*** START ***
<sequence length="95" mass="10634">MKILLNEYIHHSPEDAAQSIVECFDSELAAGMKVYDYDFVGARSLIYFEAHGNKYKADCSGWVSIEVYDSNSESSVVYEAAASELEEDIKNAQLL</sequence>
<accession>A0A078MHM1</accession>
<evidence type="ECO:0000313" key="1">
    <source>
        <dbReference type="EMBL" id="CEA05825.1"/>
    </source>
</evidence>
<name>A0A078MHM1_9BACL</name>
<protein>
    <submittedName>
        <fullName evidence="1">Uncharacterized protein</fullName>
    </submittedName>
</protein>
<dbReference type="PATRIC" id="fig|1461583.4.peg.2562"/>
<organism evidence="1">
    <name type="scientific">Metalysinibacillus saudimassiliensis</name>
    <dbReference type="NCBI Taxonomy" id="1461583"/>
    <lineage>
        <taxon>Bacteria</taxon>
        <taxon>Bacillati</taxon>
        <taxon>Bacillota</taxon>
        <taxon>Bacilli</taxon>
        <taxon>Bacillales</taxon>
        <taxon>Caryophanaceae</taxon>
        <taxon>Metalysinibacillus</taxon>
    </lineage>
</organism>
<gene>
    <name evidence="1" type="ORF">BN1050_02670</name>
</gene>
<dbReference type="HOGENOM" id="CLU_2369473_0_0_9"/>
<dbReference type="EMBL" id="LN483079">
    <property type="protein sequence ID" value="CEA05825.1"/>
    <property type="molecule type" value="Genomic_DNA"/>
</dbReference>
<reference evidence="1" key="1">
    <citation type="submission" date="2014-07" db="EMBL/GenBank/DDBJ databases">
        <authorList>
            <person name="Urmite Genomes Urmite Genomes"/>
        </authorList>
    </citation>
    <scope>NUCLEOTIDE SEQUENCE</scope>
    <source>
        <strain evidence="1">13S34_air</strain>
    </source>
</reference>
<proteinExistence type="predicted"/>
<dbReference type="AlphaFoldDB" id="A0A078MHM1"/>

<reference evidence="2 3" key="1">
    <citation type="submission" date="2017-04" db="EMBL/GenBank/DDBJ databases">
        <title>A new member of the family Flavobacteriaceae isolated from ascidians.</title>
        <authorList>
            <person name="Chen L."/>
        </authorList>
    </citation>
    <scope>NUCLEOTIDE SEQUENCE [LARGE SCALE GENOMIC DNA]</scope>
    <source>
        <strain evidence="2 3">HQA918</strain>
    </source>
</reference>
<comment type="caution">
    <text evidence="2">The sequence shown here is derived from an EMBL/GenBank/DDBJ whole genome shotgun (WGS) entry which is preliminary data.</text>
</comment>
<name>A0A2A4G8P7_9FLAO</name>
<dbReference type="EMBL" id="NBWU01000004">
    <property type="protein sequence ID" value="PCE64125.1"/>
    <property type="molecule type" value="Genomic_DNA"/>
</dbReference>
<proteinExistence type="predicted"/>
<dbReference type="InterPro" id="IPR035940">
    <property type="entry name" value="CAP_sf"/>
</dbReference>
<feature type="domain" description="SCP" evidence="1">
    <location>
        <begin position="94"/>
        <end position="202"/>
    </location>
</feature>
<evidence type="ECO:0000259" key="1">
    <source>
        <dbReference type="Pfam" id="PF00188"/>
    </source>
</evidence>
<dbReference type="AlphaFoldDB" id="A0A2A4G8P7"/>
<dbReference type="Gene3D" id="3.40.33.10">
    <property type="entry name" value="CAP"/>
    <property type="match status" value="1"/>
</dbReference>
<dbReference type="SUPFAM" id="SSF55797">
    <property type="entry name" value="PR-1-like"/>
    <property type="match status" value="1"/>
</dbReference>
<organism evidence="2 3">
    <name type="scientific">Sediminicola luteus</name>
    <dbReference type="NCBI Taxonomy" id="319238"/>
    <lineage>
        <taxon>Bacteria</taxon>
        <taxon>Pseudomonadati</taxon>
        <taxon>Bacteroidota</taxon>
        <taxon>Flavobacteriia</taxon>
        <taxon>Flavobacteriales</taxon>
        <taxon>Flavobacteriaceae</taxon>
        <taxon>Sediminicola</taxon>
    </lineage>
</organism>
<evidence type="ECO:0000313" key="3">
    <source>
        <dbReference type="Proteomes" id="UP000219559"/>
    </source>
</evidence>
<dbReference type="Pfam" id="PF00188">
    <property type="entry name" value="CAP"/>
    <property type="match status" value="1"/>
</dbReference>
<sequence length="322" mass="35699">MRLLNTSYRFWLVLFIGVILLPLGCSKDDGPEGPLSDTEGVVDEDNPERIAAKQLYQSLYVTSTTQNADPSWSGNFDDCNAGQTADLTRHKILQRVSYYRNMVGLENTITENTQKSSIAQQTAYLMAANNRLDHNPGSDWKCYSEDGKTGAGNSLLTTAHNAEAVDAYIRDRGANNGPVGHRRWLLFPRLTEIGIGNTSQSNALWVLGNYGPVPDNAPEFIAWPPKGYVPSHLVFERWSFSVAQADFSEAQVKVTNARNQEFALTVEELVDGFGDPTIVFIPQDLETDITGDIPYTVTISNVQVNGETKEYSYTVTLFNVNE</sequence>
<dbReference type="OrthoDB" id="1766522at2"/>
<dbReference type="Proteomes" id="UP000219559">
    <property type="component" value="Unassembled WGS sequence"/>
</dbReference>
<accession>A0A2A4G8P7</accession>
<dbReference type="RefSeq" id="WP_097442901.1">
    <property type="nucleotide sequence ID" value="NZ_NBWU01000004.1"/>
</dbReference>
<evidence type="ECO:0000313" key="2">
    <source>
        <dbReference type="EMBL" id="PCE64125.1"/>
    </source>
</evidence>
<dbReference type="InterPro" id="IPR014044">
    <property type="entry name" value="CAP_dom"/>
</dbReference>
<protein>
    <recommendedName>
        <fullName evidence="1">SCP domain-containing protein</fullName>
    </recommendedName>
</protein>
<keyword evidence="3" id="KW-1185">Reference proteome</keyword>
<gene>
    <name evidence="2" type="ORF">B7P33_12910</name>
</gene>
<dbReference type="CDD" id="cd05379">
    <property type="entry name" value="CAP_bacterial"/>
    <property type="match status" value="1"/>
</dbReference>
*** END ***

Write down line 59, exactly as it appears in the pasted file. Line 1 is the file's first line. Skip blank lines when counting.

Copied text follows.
    </source>